I am a very creative person who loves to write. I am also a connector of people and ideas, which actually helps to feed my creativity. I am a risk taker. Though I am often afraid to take risks, that has  never stopped me from trying new things. I often do it in spite of my fears and in view of the greater good. I either succeed, or I collaborate and create something totally different than what I set out to. Alternatively, I learn. All are worth the leap.

Tell us about your experience as an educator.

My experience as an educator has been an adventure. I started off as this young sit-on-the-desk, dramatic, we-can-find-a-way type of educator. Now, I am a better educated, seasoned sit-on-the-desk, dramatic, we-can-find-a-way educator who feels lucky to be able to engage in meaningful conversations about teaching and learning. I am an educational leader and change agent.

 What is the one book ever educator should read? Why?

There are so many great books out there, but if I could only pick one, I would have to say Daniel Pink’s Drive.

ASDC did a great interview with him  that articulates the key need for change in education. We must move from compliance to engagement. In order to do that, we must understand what motivates our students. This book helps the reader understand why external motivations like rewards or grades actually impede deep learning. Ultimately, the understanding the reader gets about intrinsic motivation is essential to teaching and life. The text takes the reader through autonomy, mastery and purpose. Drive helps the reader understand these fundamental aspects of education.

You have developed an educational initiative known as “Building Outside the Blocks” (BOB). A BOB approach uses personalized projects to enhance student learning. Why is autonomy such a crucial component of the learning process?

Autonomy allows students to be part of their learning equation. It is an essential ingredient in engagement and in owning their learning. Using a BOB approach, students choose their presentation dates for the projects, within the teacher-determined timelines. That helps students learn to own their calendars and organize their home time in view of this self-selected date. They backwards design the time and effort required to create and prepare to present their work.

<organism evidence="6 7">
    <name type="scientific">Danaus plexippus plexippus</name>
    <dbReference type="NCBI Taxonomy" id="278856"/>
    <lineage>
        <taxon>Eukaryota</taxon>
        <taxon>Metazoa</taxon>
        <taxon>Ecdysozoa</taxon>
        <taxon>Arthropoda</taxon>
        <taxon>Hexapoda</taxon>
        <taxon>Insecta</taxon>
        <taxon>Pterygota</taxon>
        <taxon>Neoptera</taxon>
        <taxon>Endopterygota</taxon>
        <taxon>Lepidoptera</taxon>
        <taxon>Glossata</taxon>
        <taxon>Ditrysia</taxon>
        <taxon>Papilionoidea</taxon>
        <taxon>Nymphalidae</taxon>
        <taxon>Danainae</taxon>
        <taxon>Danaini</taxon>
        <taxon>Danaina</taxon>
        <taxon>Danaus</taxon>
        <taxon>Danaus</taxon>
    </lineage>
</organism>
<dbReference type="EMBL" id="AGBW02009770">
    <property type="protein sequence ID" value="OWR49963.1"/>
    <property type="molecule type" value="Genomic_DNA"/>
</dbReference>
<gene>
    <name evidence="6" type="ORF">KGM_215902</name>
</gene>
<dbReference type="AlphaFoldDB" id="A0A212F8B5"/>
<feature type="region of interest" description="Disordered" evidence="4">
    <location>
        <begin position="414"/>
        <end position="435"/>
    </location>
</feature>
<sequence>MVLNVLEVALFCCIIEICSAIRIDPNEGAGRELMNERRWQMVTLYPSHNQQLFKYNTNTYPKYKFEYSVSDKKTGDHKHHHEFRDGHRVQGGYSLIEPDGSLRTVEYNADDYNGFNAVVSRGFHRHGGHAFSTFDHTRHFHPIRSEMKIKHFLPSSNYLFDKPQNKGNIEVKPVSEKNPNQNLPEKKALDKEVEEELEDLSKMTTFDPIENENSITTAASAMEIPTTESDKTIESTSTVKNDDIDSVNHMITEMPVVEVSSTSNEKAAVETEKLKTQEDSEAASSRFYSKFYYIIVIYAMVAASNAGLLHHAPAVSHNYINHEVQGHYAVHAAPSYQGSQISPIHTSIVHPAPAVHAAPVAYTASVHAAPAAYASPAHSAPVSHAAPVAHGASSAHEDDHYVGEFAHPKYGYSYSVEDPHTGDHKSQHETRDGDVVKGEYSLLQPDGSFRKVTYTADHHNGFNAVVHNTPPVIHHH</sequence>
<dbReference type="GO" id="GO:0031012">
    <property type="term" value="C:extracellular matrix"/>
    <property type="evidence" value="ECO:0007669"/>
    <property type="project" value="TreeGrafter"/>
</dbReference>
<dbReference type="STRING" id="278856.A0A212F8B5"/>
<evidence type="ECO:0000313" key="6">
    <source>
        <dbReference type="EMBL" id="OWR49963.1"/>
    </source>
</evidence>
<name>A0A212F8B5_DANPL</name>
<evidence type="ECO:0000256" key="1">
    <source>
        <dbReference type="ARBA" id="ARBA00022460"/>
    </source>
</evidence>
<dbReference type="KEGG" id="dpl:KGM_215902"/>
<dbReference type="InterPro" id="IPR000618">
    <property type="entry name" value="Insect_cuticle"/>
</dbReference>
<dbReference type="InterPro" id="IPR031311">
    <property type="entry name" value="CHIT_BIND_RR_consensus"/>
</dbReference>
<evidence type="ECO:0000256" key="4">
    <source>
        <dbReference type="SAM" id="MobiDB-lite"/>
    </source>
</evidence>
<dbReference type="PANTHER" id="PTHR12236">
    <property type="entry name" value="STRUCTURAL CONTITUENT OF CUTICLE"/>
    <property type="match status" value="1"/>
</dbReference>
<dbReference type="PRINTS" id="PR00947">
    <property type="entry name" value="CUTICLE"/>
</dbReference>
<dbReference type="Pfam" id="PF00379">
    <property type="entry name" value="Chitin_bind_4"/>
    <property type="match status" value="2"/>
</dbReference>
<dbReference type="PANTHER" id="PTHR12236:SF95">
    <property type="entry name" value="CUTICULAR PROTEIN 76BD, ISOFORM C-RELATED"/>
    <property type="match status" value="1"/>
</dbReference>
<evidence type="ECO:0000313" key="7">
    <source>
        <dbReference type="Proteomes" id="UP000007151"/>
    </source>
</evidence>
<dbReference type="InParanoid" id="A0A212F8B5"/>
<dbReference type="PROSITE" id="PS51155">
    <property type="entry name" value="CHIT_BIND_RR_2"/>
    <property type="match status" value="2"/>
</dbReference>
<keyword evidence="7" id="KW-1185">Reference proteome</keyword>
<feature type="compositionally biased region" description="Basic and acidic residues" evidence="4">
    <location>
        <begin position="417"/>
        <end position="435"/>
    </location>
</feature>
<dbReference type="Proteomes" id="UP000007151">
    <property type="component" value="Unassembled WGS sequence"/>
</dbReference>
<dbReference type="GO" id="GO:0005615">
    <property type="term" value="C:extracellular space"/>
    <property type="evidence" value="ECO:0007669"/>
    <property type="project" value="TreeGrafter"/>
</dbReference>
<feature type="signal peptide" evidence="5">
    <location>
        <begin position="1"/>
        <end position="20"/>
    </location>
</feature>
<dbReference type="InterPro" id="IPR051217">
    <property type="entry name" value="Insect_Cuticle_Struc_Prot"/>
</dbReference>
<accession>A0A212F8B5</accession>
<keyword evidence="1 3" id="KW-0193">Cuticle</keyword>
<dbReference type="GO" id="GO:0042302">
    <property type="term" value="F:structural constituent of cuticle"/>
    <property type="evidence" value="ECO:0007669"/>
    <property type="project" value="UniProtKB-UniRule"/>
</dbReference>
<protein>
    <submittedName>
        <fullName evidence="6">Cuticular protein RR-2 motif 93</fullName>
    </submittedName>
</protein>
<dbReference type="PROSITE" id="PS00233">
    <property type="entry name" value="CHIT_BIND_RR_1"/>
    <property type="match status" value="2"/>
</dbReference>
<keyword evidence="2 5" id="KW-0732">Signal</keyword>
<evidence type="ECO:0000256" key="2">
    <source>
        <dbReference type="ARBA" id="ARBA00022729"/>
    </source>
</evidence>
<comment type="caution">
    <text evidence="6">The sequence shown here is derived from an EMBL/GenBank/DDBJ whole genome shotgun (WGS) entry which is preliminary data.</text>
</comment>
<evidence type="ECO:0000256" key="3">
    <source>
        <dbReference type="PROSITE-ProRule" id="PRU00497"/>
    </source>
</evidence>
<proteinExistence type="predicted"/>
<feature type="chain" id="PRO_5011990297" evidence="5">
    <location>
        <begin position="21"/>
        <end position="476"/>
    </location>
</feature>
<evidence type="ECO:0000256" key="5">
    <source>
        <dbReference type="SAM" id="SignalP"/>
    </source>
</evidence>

Further, they chose the product that best suits their needs and interests or the product is something that comes from their personal lives and interests. I will co-create outlines and rubrics with them to deepen their sense of agency. In order to move students from compliance, they have to have a say in the learning journey. It is important to give students opportunities to have and use their autonomy.

What has been your biggest roadblock as an educator? And how did you overcome it? Or what are you doing now to overcome it?

My biggest road block is my greatest gift- the whole “outside the blocks” thing. I have learned that the only way to overcome it is to embrace it and let the creativity flow. It’s about autonomy and being able to use my drive to find new roads. When I am on a journey without a horizon, I stop looking for one and start constructing it. Whether through the projects that I develop or the leadership offerings that I create for students,  I respond to road blocks by making them into a foundation and building over them.

 If teachers want their students to be curious, teachers must design curious questions.Why is designing good questions so important to enhancing and improving student learning?